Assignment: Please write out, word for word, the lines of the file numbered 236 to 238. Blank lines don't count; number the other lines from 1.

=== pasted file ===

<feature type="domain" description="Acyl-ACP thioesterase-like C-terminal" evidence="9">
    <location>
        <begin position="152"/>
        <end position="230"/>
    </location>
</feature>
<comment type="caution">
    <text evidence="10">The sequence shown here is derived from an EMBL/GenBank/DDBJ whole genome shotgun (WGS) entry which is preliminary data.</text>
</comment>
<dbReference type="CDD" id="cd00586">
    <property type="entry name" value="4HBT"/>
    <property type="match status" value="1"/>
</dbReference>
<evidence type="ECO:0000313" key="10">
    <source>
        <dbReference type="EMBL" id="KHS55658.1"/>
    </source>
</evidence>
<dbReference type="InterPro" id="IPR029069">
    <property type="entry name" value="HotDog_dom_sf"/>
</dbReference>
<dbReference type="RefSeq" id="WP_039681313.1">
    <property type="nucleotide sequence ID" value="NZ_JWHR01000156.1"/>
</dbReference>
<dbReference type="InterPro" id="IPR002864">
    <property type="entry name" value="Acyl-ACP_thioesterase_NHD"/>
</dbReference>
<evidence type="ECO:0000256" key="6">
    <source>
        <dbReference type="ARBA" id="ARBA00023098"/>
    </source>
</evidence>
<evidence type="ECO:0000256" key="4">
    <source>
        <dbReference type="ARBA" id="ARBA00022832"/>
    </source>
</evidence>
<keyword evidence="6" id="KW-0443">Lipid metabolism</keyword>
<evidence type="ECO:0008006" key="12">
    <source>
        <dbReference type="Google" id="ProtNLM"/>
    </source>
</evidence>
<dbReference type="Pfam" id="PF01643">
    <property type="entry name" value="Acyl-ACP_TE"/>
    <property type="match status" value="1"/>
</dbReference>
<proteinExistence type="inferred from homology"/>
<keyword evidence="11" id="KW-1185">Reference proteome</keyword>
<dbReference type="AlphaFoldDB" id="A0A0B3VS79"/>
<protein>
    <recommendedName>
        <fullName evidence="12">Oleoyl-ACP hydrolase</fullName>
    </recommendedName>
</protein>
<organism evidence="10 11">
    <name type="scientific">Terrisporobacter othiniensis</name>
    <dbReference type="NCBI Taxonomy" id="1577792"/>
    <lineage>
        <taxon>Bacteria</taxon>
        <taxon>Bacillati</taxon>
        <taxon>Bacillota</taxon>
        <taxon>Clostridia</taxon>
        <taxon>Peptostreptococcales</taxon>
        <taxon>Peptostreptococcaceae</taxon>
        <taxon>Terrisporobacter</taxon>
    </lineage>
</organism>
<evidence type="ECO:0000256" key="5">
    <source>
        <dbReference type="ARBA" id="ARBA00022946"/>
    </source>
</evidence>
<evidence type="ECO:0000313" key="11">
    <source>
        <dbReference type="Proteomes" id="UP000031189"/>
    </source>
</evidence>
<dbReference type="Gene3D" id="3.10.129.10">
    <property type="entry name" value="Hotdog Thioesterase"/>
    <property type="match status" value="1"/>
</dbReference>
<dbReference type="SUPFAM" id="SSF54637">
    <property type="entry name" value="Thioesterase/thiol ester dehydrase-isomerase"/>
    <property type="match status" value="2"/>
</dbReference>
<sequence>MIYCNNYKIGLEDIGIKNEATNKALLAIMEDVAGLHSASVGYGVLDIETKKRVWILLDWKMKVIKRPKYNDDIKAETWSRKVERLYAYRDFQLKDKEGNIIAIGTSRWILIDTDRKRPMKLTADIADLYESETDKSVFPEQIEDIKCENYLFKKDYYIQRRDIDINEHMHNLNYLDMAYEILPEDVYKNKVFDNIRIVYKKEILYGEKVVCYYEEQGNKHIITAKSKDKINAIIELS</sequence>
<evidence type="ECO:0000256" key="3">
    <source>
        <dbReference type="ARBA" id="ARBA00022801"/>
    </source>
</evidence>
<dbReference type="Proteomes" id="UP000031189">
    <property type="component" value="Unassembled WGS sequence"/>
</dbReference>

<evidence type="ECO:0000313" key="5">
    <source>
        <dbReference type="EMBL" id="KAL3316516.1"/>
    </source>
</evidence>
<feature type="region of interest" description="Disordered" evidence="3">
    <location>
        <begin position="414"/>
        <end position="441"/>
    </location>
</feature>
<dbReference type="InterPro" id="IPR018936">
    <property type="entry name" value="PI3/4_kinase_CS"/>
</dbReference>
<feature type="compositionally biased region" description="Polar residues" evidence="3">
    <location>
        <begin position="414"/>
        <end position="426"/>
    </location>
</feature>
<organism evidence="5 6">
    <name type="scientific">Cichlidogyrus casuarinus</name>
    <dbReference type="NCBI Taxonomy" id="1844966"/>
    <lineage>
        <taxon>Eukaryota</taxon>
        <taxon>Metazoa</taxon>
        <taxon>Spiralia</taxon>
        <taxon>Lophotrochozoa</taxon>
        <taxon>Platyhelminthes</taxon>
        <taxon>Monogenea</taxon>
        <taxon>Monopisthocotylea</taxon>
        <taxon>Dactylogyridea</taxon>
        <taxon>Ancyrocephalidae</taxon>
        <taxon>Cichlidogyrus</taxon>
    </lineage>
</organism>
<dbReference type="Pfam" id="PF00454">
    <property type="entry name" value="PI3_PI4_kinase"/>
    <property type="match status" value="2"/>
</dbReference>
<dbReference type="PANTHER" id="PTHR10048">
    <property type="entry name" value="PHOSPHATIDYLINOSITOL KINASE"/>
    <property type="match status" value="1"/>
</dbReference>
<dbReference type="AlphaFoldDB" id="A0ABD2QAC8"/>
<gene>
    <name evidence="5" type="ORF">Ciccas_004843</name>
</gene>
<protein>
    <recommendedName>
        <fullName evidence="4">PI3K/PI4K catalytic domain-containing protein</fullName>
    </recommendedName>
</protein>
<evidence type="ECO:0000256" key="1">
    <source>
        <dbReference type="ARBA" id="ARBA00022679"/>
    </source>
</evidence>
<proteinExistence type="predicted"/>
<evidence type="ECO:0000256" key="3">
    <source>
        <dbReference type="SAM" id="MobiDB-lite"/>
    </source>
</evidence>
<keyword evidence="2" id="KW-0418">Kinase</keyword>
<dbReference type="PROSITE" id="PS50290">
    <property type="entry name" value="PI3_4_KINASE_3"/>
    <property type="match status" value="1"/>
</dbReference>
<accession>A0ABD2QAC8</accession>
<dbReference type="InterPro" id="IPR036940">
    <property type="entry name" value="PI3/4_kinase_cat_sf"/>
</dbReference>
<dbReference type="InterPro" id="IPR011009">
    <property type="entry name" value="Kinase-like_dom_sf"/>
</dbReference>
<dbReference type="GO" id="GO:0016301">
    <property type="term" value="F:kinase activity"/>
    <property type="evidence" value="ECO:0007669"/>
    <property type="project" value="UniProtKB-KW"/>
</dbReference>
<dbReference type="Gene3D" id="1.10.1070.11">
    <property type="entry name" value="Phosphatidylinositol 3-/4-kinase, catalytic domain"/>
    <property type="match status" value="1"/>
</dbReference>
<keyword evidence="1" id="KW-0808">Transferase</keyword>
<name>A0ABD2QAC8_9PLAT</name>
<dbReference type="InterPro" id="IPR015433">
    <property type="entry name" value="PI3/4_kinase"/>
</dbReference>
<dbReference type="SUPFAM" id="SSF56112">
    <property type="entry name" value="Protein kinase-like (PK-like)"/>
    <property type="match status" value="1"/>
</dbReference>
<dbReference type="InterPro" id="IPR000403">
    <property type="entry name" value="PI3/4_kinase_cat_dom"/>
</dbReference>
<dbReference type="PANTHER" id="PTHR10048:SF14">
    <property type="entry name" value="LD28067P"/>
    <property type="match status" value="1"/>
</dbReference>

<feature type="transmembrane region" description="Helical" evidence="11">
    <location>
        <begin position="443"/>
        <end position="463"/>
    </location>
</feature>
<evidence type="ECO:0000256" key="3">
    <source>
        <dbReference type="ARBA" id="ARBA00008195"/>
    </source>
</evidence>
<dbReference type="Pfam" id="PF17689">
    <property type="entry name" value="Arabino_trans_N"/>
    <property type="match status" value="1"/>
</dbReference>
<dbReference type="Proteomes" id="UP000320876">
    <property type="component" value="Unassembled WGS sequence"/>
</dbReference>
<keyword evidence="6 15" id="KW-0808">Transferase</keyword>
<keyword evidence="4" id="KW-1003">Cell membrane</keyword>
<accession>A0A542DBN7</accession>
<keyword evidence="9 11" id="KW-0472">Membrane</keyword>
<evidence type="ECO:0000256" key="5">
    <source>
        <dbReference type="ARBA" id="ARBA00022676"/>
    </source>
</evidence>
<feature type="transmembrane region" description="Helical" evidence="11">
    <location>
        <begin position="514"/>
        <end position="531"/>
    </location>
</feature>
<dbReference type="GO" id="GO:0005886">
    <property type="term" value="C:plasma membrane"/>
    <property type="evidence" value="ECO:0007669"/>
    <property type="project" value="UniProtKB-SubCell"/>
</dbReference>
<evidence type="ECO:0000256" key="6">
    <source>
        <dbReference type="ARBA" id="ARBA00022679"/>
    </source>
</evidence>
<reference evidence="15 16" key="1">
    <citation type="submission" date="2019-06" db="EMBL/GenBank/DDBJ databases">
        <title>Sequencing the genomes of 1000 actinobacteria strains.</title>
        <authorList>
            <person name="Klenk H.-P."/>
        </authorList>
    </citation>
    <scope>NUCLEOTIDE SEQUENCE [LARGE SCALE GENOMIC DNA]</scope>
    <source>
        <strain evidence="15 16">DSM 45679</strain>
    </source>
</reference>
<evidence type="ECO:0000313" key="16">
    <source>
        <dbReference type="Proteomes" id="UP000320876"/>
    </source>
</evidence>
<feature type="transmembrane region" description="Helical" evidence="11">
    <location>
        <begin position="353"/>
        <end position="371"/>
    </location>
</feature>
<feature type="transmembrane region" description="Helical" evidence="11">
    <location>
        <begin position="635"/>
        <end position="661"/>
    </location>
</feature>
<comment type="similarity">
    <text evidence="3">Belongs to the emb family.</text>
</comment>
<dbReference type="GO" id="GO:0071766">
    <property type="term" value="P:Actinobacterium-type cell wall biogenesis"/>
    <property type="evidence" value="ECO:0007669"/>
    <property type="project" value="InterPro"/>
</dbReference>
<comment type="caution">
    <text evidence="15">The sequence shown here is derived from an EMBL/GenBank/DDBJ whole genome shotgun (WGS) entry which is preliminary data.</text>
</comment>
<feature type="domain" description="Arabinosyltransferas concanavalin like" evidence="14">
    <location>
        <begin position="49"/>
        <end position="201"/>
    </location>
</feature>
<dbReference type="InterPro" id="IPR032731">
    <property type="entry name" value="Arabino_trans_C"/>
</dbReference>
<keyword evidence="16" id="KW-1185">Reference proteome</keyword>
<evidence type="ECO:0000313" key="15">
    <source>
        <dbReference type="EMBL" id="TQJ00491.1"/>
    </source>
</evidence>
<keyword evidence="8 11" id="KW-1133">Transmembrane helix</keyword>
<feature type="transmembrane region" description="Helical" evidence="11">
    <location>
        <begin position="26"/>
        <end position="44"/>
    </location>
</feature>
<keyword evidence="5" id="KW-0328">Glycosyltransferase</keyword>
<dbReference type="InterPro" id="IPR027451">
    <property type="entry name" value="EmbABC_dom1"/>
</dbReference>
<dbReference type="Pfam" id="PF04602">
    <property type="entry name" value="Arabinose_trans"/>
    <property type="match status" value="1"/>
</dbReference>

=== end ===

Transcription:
    <source>
        <dbReference type="ARBA" id="ARBA00022679"/>
    </source>